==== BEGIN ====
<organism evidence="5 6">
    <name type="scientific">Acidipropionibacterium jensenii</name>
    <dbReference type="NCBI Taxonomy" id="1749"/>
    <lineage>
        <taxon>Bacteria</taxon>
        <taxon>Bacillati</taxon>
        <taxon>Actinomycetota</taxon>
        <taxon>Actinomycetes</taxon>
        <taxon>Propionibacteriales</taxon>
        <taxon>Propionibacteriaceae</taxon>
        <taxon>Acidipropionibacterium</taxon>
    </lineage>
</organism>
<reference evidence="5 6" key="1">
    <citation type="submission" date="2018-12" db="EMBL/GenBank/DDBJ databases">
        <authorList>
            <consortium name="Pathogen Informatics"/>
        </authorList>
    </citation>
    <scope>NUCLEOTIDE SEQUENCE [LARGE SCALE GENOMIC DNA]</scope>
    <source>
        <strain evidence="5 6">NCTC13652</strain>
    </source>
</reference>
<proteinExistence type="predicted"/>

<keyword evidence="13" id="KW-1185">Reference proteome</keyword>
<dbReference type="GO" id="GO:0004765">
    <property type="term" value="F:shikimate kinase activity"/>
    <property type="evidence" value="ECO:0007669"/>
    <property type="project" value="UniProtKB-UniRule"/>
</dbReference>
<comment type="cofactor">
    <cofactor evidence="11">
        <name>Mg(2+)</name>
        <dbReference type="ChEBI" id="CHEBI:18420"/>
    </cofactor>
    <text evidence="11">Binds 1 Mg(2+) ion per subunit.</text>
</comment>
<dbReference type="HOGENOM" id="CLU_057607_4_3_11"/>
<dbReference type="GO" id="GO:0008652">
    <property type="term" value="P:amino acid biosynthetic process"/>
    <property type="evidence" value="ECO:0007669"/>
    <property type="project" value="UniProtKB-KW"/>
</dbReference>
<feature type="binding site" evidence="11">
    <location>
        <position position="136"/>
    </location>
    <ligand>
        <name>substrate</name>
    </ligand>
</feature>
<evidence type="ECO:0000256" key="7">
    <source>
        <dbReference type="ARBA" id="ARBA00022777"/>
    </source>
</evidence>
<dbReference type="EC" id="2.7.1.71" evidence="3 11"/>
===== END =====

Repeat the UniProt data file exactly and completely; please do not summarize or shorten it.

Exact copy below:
<organism evidence="5 6">
    <name type="scientific">Acidipropionibacterium jensenii</name>
    <dbReference type="NCBI Taxonomy" id="1749"/>
    <lineage>
        <taxon>Bacteria</taxon>
        <taxon>Bacillati</taxon>
        <taxon>Actinomycetota</taxon>
        <taxon>Actinomycetes</taxon>
        <taxon>Propionibacteriales</taxon>
        <taxon>Propionibacteriaceae</taxon>
        <taxon>Acidipropionibacterium</taxon>
    </lineage>
</organism>
<reference evidence="5 6" key="1">
    <citation type="submission" date="2018-12" db="EMBL/GenBank/DDBJ databases">
        <authorList>
            <consortium name="Pathogen Informatics"/>
        </authorList>
    </citation>
    <scope>NUCLEOTIDE SEQUENCE [LARGE SCALE GENOMIC DNA]</scope>
    <source>
        <strain evidence="5 6">NCTC13652</strain>
    </source>
</reference>
<proteinExistence type="predicted"/>

<keyword evidence="13" id="KW-1185">Reference proteome</keyword>
<dbReference type="GO" id="GO:0004765">
    <property type="term" value="F:shikimate kinase activity"/>
    <property type="evidence" value="ECO:0007669"/>
    <property type="project" value="UniProtKB-UniRule"/>
</dbReference>
<comment type="cofactor">
    <cofactor evidence="11">
        <name>Mg(2+)</name>
        <dbReference type="ChEBI" id="CHEBI:18420"/>
    </cofactor>
    <text evidence="11">Binds 1 Mg(2+) ion per subunit.</text>
</comment>
<dbReference type="HOGENOM" id="CLU_057607_4_3_11"/>
<dbReference type="GO" id="GO:0008652">
    <property type="term" value="P:amino acid biosynthetic process"/>
    <property type="evidence" value="ECO:0007669"/>
    <property type="project" value="UniProtKB-KW"/>
</dbReference>
<feature type="binding site" evidence="11">
    <location>
        <position position="136"/>
    </location>
    <ligand>
        <name>substrate</name>
    </ligand>
</feature>
<evidence type="ECO:0000256" key="7">
    <source>
        <dbReference type="ARBA" id="ARBA00022777"/>
    </source>
</evidence>
<dbReference type="EC" id="2.7.1.71" evidence="3 11"/>